In 2009, as H1N1 flu began to spread and Obama’s first HHS pick withdrew from consideration, the administration was forced to improvise. With no confirmed health secretary, Obama turned to Janet Napolitano, the Homeland Security secretary, to coordinate a plan to distribute vaccines with the CDC.
Sebelius was sworn in as HHS secretary in late April, two days after the Obama administration declared H1N1 a public health emergency.
It would be hard to mount a pandemic response without a secretary, she said. “That pressure falls on Congress,” Sebelius said. “There’s just a sense we can’t screw around with this.”
She also added that the Obama administration did not pursue any lower-level health appointments before confirming the secretary, a protocol that left many offices vacant. She expects Biden will follow the same process.
The Senate can, and often does, begin considering nominees before a new president is sworn in, in particular by arranging one-on-one meetings for senators and examining a nominee’s qualifications and background. Presidents Donald Trump and George W. Bush’s nominees for HHS secretary both received confirmation hearings before Inauguration Day, though Democrats later fought Trump’s nominee, then-Rep. Tom Price (R-Ga.), by boycotting his committee vote.
Republicans say that until the Senate approves what is known as an organizing resolution, which formalizes details like which senators sit on which committees, they cannot move forward with confirmation hearings.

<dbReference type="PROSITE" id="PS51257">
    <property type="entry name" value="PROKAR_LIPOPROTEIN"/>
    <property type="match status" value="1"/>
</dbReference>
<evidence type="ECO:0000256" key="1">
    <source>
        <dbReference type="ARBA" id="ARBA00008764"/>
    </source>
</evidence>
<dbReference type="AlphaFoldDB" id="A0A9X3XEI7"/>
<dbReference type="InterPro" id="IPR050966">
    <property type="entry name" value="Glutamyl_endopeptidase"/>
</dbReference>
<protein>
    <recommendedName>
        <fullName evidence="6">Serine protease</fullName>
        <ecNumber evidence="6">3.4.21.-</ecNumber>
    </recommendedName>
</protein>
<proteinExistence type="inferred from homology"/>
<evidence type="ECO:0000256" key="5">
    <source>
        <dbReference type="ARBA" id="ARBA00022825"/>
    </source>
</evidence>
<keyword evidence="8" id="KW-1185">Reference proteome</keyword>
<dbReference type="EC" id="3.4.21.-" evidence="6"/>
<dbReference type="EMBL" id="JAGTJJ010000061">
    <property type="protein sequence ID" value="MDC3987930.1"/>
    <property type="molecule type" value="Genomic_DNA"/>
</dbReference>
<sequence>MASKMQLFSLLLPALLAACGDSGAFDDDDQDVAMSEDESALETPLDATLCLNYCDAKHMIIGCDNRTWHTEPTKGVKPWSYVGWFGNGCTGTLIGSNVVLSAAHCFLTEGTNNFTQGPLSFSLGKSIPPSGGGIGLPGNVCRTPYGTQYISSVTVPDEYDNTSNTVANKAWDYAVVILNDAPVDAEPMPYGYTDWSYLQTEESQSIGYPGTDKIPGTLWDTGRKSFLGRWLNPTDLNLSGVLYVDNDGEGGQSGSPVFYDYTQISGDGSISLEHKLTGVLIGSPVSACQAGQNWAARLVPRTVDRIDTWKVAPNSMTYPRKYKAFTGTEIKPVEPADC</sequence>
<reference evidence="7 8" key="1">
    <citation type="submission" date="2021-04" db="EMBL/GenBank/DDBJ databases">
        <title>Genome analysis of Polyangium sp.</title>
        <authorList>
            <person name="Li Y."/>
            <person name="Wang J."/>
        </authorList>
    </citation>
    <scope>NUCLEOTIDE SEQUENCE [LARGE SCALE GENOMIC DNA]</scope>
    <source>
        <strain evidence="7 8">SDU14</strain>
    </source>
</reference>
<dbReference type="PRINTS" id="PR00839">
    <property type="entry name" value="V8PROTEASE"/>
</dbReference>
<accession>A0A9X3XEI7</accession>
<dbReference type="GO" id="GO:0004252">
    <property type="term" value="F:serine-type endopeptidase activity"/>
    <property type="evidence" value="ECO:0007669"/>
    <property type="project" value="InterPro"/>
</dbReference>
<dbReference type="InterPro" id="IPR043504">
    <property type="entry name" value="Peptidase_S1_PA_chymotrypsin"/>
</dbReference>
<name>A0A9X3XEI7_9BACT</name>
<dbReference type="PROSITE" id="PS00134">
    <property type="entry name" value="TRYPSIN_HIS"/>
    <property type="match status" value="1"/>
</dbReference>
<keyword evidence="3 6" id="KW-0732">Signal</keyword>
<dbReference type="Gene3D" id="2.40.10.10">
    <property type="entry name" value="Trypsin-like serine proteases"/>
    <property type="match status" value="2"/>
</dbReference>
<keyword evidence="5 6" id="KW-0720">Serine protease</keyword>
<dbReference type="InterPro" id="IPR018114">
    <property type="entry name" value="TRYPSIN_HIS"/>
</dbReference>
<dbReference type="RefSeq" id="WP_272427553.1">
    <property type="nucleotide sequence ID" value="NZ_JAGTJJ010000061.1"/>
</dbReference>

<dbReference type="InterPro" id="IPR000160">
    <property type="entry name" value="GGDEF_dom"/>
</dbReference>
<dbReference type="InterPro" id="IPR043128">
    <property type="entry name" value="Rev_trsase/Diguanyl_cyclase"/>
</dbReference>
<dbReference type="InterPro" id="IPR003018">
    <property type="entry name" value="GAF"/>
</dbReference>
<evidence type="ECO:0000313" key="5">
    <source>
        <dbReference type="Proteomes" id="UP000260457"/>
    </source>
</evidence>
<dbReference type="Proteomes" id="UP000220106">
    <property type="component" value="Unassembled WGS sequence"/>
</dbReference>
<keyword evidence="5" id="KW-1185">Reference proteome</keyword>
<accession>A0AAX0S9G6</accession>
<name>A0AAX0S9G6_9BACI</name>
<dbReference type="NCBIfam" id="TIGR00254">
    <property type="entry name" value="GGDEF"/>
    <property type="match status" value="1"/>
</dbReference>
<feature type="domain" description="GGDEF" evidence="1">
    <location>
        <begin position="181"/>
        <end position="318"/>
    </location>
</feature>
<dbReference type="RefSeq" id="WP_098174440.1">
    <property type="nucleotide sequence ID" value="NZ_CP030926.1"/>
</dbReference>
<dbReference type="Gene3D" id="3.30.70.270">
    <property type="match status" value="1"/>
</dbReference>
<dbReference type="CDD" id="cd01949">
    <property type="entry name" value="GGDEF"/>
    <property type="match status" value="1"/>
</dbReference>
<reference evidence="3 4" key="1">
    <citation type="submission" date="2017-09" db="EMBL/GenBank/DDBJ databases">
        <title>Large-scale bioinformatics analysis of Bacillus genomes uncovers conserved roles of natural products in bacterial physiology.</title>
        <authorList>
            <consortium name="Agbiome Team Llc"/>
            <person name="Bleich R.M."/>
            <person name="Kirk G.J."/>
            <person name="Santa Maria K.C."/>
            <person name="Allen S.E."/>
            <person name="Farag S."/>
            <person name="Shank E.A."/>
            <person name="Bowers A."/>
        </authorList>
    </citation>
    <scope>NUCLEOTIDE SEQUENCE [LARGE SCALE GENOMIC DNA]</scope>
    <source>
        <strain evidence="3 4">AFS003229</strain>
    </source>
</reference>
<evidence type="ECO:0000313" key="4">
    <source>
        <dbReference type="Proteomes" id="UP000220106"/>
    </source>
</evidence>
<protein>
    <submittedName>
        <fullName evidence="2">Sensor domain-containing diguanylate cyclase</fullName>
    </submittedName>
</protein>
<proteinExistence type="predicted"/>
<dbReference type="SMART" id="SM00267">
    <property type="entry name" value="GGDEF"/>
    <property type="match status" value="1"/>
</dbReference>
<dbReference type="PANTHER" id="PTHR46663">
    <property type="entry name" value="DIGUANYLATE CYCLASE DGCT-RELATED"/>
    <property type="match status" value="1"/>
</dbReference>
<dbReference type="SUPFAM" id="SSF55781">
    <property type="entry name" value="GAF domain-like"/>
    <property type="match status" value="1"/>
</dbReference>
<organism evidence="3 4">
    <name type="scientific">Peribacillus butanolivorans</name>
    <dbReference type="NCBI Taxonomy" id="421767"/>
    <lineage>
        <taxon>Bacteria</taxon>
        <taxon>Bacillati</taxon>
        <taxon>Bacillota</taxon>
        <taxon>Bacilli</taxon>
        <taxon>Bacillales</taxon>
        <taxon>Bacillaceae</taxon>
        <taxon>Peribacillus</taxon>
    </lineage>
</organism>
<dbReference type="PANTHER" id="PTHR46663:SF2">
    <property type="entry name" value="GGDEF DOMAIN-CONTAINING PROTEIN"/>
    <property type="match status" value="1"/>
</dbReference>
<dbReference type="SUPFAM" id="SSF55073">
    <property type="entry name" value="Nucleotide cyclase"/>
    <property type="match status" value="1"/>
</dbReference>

A further complication is that while Republicans already control the two committees tasked with vetting an HHS secretary, neither chairman is staying in that job next year. Sen. Lamar Alexander of Tennessee, who runs the Health, Education, Labor and Pensions Committee, is retiring from Congress. And due to term limits, Iowa Sen. Chuck Grassley, who runs the Finance Committee, will move to a different committee.
Senate Democrats, who would take control of the confirmation process next month should they win both of Georgia’s Senate seats, praised the selection of Becerra and promised to push for a speedy process.
Becerra “has been a staunch defender of affordable health care and preexisting condition protections in the face of Trump’s attacks in court and federal regulation,” said Oregon Sen. Ron Wyden, the Finance Committee’s top Democrat. “I look forward to Attorney General Becerra’s hearing in the Finance Committee as soon as possible next year, so he is on the job quickly.”
“Xavier Becerra is a highly qualified nominee, and I will be pushing for a swift, fair confirmation so we can get to work on the serious health issues our nation faces,” said Sen. Patty Murray of Washington, the HELP Committee’s top Democrat.
If Democrats win both of the Georgia elections next month, the Senate would be evenly split 50-50, likely leading to debates about how to divide control and distracting senators from nomination hearings.
When that happened in 2001, Senate Democrats held the majority for a couple of weeks until Bush was sworn in, making Vice President Dick Cheney the tie-breaking vote and giving Republicans the majority on Jan. 20. Bush’s first HHS secretary, Tommy Thompson, was confirmed four days later.
Bill Dauster, who advised Democrats on the Senate’s procedural rules for decades, said that the split took a long time to negotiate in 2001 but that it left behind a model that senators can use today.
Senate Republicans could follow the precedent of holding hearings before the inauguration, especially due to the urgency of responding to the pandemic, Dauster said.
“If they don’t, it will clearly be foot-dragging,” he said.